Analysis

Why China Is Freaking Out Over Biden’s Democracy Summit

Beijing’s overreaction to the virtual summit is telling.

By , a senior fellow in the Asia program at the German Marshall Fund of the United States, based at the fund’s Berlin office, and , director of the Asia program at the German Marshall Fund of the United States.
A composite image of U.S. President Joe Biden at the Democracy Summit in Washington on Dec. 9 and Chinese President Xi Jinping in Beijing on Dec. 10, 2018.
A composite image of U.S. President Joe Biden at the Democracy Summit in Washington on Dec. 9 and Chinese President Xi Jinping in Beijing on Dec. 10, 2018. Foreign Policy illustration/Getty Images

The Chinese government is furious about U.S. President Joe Biden’s Summit for Democracy, and it wants the world to know.

A week before the summit was to take place, the Chinese government hastily convened its own democracy forum and published a white paper called “China: Democracy That Works,” as well as a report titled “The State of Democracy in the United States,” in which it claims to “expose the deficiencies and abuse of democracy” in the United States. These actions have been accompanied by countless articles, press conferences, and, of course, tweets about China’sdemocracy” and its alleged superiority to U.S. democracy.

So why is the Chinese government reacting so strongly to Biden’s virtual summit?

The Chinese government is furious about U.S. President Joe Biden’s Summit for Democracy, and it wants the world to know.

A week before the summit was to take place, the Chinese government hastily convened its own democracy forum and published a white paper called “China: Democracy That Works,” as well as a report titled “The State of Democracy in the United States,” in which it claims to “expose the deficiencies and abuse of democracy” in the United States. These actions have been accompanied by countless articles, press conferences, and, of course, tweets about China’sdemocracy” and its alleged superiority to U.S. democracy.

So why is the Chinese government reacting so strongly to Biden’s virtual summit?

Some China watchers have pointed to Taiwan’s participation as the main reason China is agitated. Having Taiwan join a forum from which China is excluded is an unacceptable offense to the Chinese party-state. Beijing claims self-ruled Taiwan as part of its territory and has gone to great lengths to try to isolate Taiwan internationally, including blocking it from attending World Health Organization meetings. The Biden administration has made headway mobilizing allies around the world to support Taiwan, which is undermining China’s goal of sowing doubts in Taiwan that the United States and its allies will remain committed to the island’s prosperity and security.

But Taiwan only partly explains China’s fierce response. There are larger dynamics at play. Although the Chinese government often cynically accuses others of having a “Cold War mentality” and of being guided by a “zero-sum mindset,” it views itself in a global contest for power against the United States that it indisputably approaches in a zero-sum fashion.

In the official assessment of the Chinese Communist Party (CCP), China is winning that competition. As Rush Doshi notes in his book The Long Game, Chinese President Xi Jinping’s declaration at a 2018 party meeting that the world was undergoing “great changes unseen in a century” refers to the relative decline of U.S. power and the strategic opportunities this presents to China. Beijing first made the assessment that the United States was in decline at the onset of the 2008 global financial crisis. The Trump administration’s policies and U.S. failure to control the spread of COVID-19 have increased Chinese confidence that their analysis is correct.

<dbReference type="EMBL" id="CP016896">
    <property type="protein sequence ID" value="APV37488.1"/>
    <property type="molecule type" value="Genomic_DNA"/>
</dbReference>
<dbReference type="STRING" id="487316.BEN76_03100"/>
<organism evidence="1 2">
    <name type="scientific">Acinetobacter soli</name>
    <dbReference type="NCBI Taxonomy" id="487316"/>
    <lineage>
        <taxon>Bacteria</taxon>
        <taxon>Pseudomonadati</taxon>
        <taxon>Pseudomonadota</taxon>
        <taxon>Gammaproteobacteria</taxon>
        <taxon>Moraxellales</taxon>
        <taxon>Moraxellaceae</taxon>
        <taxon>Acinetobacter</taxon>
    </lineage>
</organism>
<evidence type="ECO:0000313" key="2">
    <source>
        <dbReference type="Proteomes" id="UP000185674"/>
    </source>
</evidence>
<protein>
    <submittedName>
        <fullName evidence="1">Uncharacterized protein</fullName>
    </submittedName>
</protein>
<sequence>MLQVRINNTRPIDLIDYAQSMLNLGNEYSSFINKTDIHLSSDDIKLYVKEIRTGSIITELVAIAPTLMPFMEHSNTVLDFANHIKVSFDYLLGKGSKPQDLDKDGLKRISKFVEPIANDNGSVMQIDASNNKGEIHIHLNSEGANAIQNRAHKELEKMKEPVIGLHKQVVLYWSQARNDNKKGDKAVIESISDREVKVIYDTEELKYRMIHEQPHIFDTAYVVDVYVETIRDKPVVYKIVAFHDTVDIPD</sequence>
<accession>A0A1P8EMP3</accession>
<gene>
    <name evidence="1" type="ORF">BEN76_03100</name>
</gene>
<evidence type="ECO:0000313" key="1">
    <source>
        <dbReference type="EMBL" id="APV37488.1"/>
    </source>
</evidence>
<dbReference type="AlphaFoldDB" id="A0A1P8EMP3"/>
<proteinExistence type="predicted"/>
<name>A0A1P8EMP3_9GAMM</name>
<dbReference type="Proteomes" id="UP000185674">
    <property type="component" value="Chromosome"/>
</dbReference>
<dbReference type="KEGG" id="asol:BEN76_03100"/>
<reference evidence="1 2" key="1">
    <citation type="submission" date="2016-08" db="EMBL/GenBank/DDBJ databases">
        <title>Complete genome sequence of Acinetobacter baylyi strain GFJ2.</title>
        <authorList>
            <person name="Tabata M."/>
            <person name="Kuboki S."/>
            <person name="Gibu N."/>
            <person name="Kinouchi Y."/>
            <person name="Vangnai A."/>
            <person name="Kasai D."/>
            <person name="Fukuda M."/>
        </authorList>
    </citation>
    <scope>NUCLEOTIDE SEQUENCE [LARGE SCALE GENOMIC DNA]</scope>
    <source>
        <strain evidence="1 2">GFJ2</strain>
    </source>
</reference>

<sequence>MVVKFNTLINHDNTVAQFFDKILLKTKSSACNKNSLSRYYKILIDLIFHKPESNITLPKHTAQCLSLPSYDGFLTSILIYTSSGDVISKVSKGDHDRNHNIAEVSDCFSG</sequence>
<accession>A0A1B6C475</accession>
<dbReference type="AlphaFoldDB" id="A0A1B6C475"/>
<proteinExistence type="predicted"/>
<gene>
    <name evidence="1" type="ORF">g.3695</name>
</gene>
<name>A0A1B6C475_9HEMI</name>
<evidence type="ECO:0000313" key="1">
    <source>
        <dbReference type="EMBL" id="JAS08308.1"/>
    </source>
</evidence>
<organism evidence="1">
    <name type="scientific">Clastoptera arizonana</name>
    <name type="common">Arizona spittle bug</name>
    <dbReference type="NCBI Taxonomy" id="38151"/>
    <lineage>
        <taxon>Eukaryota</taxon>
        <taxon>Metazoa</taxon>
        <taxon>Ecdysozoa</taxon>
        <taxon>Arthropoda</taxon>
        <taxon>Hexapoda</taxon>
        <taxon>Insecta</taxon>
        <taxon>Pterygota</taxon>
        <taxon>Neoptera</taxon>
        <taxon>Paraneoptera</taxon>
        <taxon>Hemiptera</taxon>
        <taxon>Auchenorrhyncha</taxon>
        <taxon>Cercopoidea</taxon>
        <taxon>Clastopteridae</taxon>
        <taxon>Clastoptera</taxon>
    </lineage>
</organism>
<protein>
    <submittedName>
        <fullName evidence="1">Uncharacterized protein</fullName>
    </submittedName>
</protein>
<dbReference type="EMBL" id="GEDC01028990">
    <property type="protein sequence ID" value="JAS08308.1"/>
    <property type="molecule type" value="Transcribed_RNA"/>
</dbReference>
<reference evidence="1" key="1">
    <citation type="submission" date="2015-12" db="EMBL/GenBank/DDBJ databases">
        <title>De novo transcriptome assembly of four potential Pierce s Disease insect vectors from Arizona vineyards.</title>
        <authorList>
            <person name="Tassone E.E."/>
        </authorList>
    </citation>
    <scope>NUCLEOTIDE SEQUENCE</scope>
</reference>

Such statements are not made lightly in China; they are considered official historical assessments and are accompanied by major policy changes. In this case, China’s confidence that international trends are in its favor have already led to more assertive behavior, including aggressive moves to change the status quo on the border with India, extensive economic sanctions against Australia, and steps to force global corporations to shun Lithuania over its relationship with Taiwan or lose access to China’s market.

But for Beijing, being convinced the “East is rising and West is declining” isn’t enough; other major powers must be persuaded as well. The Summit for Democracy threatens to undermine China’s narrative by portraying the West, and the United States in particular, as resilient. Moreover, the official assessment of China’s rise and the United States’ decline does not mean the CCP can relax; it must struggle to achieve its victory. Like any authoritarian government that cannot be voted out of office yet is always fearful of being ousted violently by the people, the stakes are high. In the eyes of the CCP, genuine democracy poses a threat to the regime’s legitimacy and security.

Biden’s democracy-promotion agenda also poses a threat to Beijing because it is a vehicle to strengthen the United States’ relations with its allies and like-minded partners based on shared values, and specifically is aimed at bolstering the country’s global leadership. China has worked assiduously to drive a wedge between the United States and its allies and wants to demonstrate that Washington is no longer fit to lead on any issue.

More than that, though, Beijing is genuinely worried by what it sees as Washington’s attempt to build “anti-China coalitions.” This is the lens through which it has viewed other initiatives such as AUKUS and the Quadrilateral Security Dialogue, or Quad. From Beijing’s perspective, the Summit for Democracy is yet another attempt to mobilize countries to curb Chinese influence and contain the growth of Chinese power—only this time, the number of countries involved is much larger.

The Chinese government may be particularly irked by the fact that a large number of developing countries are attending the Summit for Democracy. The list of invitees includes many countries, such as Angola, Argentina, and Armenia, that cannot easily be labeled as members of the “Western anti-China club” that the Chinese government claims is determined to conspire against China.